Yesterday may have been the first day of the rest of our lives. A press release announced that the SARS-CoV-2 vaccine being developed by Pfizer is, on current data, more than 90% effective.
This is good news.
No one should make the mistake of thinking that this is where our current crisis finishes. In Hollywood rom-coms, weddings usually mark the end of the protagonists’ problems. So it is with vaccines in Hollywood pandemic movies. In real life, both herald the beginning of the real hard work.
Many questions remain over Pfizer’s vaccine – what exactly does 90% effective mean in practice, how easy will it be to distribute, how long will it take to get it out there widely enough to make a difference, how frequent and severe are the side-effects, can we persuade enough people to take it – and so on. This may not even be the most practically effective vaccine we end up using in the long run. And there remains the potential spectre of mutations to the virus which will send us effectively back to square one with vaccine development.
But let’s allow ourselves a moment to pause, breathe, and celebrate a little. It was quite conceivable that scientists might have come out at the end of their trials and told us that a vaccine wasn’t a realistic prospect. Whatever else happens next, that doesn’t seem to be the case. The first twilight before the dawn, whenever it may eventually come.
Without going into the logistical details, and the potential bumps in the road between now and the sunrise, it could still be a while yet. For the classical music industry, 2021 might even turn out to be stranger and more traumatic than 2020 in some ways. In an ideal world, the global distribution of any vaccine would be even, fair, and targeted first at the most vulnerable and those most in need.
In case anyone hadn’t noticed, we do not currently live in an ideal world. The chances are that the globe is about to get even more asymmetric, and inequality even more pronounced than before. Travel restrictions and border controls, for example between vaccinated and non-vaccinated regions, are likely to become a more familiar experience to us before they begin to fade. For the next twelve months or so, I would double down on my existing advice to opera casting directors: think local.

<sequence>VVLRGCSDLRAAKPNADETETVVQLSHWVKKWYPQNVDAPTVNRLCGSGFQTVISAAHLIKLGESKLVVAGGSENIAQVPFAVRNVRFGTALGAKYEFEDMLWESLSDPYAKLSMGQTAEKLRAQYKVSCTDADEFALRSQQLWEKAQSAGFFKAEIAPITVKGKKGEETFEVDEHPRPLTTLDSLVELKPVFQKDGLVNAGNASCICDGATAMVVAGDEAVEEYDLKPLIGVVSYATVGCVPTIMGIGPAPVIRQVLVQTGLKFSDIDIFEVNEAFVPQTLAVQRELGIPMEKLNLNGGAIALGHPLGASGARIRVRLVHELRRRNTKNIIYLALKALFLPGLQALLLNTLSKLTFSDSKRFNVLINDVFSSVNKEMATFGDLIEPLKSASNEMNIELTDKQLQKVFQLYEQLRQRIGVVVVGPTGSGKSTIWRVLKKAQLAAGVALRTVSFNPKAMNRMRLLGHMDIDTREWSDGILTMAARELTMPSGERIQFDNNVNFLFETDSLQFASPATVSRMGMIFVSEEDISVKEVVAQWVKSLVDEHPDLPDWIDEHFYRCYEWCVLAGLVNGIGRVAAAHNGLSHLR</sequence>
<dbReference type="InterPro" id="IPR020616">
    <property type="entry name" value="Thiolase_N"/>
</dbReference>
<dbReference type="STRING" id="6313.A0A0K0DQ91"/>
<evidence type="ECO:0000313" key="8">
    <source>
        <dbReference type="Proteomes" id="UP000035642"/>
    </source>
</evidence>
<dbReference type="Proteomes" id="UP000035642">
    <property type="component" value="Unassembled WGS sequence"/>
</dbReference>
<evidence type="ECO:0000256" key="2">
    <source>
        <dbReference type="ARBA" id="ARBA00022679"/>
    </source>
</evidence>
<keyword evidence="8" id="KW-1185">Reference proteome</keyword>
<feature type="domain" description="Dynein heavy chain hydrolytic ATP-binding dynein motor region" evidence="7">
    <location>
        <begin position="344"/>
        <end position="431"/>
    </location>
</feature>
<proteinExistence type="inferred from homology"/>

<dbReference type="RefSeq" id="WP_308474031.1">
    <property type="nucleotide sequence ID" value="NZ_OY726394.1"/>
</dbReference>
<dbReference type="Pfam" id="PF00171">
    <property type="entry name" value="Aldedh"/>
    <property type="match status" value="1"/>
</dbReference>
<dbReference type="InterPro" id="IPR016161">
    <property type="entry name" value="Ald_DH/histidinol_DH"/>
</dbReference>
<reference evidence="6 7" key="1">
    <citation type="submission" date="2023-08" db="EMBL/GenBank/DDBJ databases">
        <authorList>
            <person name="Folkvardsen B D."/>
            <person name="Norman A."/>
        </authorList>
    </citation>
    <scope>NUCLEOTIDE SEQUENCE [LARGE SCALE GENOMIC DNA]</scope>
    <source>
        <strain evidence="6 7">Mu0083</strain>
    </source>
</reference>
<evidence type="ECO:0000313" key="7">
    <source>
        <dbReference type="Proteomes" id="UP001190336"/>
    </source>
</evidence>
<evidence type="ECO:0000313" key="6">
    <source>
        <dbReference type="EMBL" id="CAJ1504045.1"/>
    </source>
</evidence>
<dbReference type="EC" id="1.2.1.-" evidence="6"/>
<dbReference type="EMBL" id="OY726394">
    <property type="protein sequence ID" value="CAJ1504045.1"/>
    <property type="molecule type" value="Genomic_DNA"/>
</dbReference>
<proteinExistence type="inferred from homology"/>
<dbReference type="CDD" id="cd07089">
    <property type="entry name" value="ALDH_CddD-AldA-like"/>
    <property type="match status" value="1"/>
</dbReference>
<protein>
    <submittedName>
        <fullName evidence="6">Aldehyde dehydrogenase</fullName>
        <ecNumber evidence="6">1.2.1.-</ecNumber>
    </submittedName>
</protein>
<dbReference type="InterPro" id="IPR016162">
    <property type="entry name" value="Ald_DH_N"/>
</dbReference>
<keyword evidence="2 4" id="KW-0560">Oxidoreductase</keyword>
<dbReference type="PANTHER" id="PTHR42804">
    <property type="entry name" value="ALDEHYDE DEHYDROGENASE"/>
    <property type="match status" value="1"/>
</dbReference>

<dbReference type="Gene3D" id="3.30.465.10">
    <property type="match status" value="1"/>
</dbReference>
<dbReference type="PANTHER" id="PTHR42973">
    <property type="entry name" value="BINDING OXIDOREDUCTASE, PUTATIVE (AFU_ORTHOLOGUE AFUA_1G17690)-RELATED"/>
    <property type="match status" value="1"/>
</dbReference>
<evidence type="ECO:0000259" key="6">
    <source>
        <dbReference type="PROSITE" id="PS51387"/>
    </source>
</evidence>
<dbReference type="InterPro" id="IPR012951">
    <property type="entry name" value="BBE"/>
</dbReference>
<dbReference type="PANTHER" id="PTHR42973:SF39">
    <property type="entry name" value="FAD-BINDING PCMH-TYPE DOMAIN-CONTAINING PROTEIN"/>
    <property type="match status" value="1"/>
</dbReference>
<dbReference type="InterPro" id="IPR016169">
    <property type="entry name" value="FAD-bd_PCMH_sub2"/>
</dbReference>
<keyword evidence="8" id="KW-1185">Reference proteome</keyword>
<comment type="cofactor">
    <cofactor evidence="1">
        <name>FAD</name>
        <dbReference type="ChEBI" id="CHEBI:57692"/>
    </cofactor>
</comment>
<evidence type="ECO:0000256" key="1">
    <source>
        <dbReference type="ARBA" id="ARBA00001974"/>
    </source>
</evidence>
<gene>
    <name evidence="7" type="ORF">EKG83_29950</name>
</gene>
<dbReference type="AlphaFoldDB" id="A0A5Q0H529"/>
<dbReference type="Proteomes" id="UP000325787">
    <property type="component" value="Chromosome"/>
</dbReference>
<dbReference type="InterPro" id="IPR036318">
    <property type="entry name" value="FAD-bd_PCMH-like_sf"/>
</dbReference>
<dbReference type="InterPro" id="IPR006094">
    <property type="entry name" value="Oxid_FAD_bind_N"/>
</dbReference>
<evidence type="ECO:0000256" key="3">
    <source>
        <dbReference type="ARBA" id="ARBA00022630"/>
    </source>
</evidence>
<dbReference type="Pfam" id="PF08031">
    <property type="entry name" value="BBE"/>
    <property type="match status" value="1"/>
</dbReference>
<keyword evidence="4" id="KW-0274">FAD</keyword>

This should also be a stark wake-up call to anyone still publicly questioning the logic of strategies to contain and control the immediate impact of Covid. There can be no question now that we can get through this. We need financial help to sustain the artistic community through the rest of this brutal era. But the idea that we should sacrifice the health and lives of our audiences – many of whom, for classical music, are in the groups most at risk from this ugly, cruel, remorseless disease – in a rush to get back to full steam ahead a few months early must surely now be seen clearly for the reckless misreading of priorities it always has been. There’s a safe way of doing what we do, but theatres are dangerous places in many, many ways, and taking risks with the lives of those on both sides of the curtain should never be an option.
“This is not the end. It is not even the beginning of the end. But it is, perhaps, the end of the beginning.” – Winston Churchill
If we can just hang on for a few short months we’re nearly there, and then we can come back all guns blazing, as it should be. What a day that will be.
Paul Carey Jones’ new book based on his hit ‘Coronaclassical’ blog series is now available in paperback from Amazon sites worldwide – for more details and a link to your nearest international retailer visit: www.paulcareyjones.net/buy